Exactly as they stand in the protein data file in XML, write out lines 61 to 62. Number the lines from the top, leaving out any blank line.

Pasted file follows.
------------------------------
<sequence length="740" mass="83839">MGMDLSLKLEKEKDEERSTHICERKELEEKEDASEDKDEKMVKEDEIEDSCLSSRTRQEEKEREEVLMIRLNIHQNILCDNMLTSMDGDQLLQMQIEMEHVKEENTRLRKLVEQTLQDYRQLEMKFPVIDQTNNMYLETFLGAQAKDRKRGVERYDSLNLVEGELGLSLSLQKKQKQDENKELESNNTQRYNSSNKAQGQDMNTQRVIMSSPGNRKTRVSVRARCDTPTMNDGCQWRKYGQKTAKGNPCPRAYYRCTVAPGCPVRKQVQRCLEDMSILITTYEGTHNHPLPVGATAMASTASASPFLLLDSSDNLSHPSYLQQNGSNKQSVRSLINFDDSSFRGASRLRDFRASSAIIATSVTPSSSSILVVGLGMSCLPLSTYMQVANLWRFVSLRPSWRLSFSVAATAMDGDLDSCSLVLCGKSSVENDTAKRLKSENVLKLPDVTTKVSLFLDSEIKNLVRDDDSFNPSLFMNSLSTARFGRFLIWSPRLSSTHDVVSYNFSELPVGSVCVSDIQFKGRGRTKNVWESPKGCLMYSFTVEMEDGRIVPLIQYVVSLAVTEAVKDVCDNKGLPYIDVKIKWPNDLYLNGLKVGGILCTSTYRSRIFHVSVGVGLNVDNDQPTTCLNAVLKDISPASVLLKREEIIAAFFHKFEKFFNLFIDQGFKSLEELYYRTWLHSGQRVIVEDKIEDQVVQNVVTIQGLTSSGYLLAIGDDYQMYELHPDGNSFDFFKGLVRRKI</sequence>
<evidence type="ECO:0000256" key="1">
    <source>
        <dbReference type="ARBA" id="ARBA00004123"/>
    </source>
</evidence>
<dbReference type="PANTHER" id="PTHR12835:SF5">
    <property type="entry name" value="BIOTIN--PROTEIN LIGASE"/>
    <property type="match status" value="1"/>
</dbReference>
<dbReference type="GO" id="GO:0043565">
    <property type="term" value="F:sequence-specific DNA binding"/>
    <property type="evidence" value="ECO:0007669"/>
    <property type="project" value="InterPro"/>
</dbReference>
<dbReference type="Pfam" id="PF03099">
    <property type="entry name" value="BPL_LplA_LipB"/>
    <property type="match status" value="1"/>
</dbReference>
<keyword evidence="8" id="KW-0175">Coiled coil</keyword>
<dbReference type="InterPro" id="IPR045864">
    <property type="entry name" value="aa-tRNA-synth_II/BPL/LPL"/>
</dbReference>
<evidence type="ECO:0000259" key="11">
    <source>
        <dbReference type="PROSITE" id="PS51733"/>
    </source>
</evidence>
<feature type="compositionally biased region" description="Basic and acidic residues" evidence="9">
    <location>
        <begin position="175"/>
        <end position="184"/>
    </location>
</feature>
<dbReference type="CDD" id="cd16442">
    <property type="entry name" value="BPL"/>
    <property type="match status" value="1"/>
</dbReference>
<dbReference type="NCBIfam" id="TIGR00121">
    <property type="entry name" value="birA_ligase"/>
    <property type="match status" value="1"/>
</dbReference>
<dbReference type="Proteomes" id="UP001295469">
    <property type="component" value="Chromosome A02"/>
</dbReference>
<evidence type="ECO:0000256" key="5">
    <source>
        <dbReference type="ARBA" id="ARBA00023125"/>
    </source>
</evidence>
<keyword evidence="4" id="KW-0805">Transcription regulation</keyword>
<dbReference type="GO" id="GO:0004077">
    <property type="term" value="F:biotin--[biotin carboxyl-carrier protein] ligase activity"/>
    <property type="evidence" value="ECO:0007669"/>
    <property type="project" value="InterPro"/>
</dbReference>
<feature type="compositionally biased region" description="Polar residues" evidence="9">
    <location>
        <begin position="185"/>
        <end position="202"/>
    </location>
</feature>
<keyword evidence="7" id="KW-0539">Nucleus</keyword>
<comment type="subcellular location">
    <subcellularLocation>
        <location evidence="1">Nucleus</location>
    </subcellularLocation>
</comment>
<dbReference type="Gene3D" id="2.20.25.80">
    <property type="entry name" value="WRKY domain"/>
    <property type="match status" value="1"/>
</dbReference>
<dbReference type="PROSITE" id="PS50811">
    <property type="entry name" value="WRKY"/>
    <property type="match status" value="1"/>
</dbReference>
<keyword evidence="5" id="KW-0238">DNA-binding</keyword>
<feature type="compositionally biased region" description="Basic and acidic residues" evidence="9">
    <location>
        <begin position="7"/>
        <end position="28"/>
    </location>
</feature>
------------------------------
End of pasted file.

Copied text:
    </location>
</feature>